The term "improper fraction" means that the numerator (the top number of the fraction) is bigger than the denominator (the bottom number of the fraction). Improper fractions are actually mixed numbers in disguise, so the last step of your math problem will usually be to convert that improper fraction into a mixed number. But if you're still performing operations like addition and subtraction, it's easiest to leave the numbers in improper fraction form for now.
Adding Improper Fractions
The process for adding improper fractions works exactly the same as the process for adding proper fractions. (In a proper fraction, the numerator is smaller than the denominator.)
Start by making sure that both fractions you're dealing with have the same denominator. If they don't have the same denominator, you'll have to convert one or both fractions to a new denominator, so that they match.
For example, if you're asked to add the fractions:
they don't have the same denominator. But if you have sharp eyes, you might notice that 4 × 3 = 12. You can't just multiply the denominator of 5/4 by 3 to turn it into a 12, because that would change the value of the fraction. But you can multiply the fraction by 3/3, which is just another way of writing 1. This changes it to a new denominator without altering its value:
Now you have two fractions with the same denominator: 15/12 and 13/12.
Once you have two fractions with the same denominator, you can simply add the numerators, and then write the answer over the same denominator. To continue the example, to add the improper fractions 15/12 and 13/12, you'll first add the numerators:
Then write the answer over the same denominator:
Or to write it out another way:
If your answer from the previous step is already in lowest terms, you can consider the problem done. But if you can simplify the result any further, you should – and since you're dealing with at least one improper fraction, you may also be able to convert the answer to a mixed number. In this case, you can do both. Start by identifying common factors in the numerator and denominator, and then canceling them out:
(Four is a common factor in both numerator and denominator; canceling that out gives you a result of 7/3.)
Next, convert the improper fraction to a mixed number by performing the division indicated by the fraction: 7 ÷ 3. But you shouldn't divide all the way through the decimal places; instead, stop when you have a whole-number result and a remainder. In this case,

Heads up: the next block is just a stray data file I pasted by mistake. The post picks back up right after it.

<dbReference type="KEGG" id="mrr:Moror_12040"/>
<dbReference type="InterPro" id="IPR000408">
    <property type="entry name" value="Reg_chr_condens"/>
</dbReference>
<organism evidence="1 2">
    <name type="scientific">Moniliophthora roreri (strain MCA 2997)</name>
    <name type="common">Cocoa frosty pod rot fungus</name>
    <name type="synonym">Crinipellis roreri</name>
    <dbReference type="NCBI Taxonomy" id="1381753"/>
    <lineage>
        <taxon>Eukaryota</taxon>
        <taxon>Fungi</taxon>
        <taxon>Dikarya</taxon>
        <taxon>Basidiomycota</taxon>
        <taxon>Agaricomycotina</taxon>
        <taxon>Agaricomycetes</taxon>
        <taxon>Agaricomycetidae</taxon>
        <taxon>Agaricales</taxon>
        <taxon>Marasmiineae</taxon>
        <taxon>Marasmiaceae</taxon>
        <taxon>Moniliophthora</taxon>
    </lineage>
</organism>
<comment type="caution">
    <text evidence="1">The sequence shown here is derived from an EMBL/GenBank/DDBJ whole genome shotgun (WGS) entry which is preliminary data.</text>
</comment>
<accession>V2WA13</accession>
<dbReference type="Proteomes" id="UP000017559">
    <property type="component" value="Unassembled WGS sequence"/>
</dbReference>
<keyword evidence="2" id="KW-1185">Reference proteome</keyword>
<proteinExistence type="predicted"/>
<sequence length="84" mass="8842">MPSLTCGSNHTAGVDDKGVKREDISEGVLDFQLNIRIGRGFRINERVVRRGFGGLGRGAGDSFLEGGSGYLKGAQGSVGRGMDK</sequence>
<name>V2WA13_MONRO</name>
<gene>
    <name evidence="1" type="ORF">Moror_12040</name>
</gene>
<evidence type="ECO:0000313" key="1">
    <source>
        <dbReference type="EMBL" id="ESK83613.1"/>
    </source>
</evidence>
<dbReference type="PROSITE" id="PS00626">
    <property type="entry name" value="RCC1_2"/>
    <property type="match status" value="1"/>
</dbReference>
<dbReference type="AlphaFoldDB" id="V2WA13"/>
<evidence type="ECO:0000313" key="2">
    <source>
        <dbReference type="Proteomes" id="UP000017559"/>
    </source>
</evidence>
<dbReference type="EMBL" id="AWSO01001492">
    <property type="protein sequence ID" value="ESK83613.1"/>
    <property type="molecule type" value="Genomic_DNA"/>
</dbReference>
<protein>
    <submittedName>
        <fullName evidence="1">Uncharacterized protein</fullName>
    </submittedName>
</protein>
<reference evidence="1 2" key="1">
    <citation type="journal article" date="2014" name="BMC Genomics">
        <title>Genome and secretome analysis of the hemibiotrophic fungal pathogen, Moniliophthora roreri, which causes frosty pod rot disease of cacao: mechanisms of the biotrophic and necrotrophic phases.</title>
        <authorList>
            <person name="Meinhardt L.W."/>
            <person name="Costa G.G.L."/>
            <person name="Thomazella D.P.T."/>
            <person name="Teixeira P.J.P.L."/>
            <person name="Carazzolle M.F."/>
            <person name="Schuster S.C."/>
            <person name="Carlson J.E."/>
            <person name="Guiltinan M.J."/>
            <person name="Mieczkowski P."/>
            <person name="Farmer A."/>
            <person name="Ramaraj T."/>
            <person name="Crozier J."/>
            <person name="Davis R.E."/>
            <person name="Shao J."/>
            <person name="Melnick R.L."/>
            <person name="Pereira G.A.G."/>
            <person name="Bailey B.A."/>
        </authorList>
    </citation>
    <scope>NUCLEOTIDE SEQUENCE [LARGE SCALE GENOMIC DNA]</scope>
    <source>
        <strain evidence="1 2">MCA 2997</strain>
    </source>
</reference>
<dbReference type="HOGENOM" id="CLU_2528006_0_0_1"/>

or two with a remainder of 1.
Write the whole number on its own – 2 – followed by a fraction with the remainder as the numerator and the denominator you last had – in this case, 3 – as the denominator still. To conclude the example, you have a mixed-number answer of
Subtracting Improper Fractions
To subtract improper fractions, you use the same steps as adding. Consider another example:
In this case both fractions already have the same denominator, so you can go straight on to the next step.
Subtract the numerators from each other as originally directed, and then write the answer over the same numerator as both fractions you're dealing with. Keep in mind that while the order of your numbers didn't matter for addition, it does matter for subtraction – so don't swap the numbers around. In this case, you have:
Writing that over your denominator gives you an answer of:
In this case, your answer – 1/4 – is already in lowest terms, so you can't reduce or simplify it. And because it's no longer an improper fraction, you also can't convert it to a mixed number. So all you have to do to finish the problem is write your answer clearly:
Adding Mixed Numbers With Improper Fractions
If you're asked to add mixed numbers together, or to add a mixed number to a fraction, the easiest method is almost always converting the mixed number into a fraction; this makes it easier to manipulate. For example, if you're asked to add
you'd first multiply the whole number portion of 2 1/6 by 6/6 to convert it into fraction form:
Don't forget to add in the extra 1/6 from the mixed number:
Now your original problem becomes
Because both fractions have the same denominator, you can go ahead and add the numerators, and then write the answer over the existing denominator:
While some teachers may let you leave the answer in this form, it's always good practice to convert the answer back to a mixed number:
And then, using your eagle eyes, you've probably already spotted that you can cancel factors to simplify the fraction 3/6 to 1/2, which gives you a final answer of:
About the Author
Lisa studied mathematics at the University of Alaska, Anchorage, and spent several years tutoring high school and university students through scary -- but fun! -- math subjects like algebra and calculus.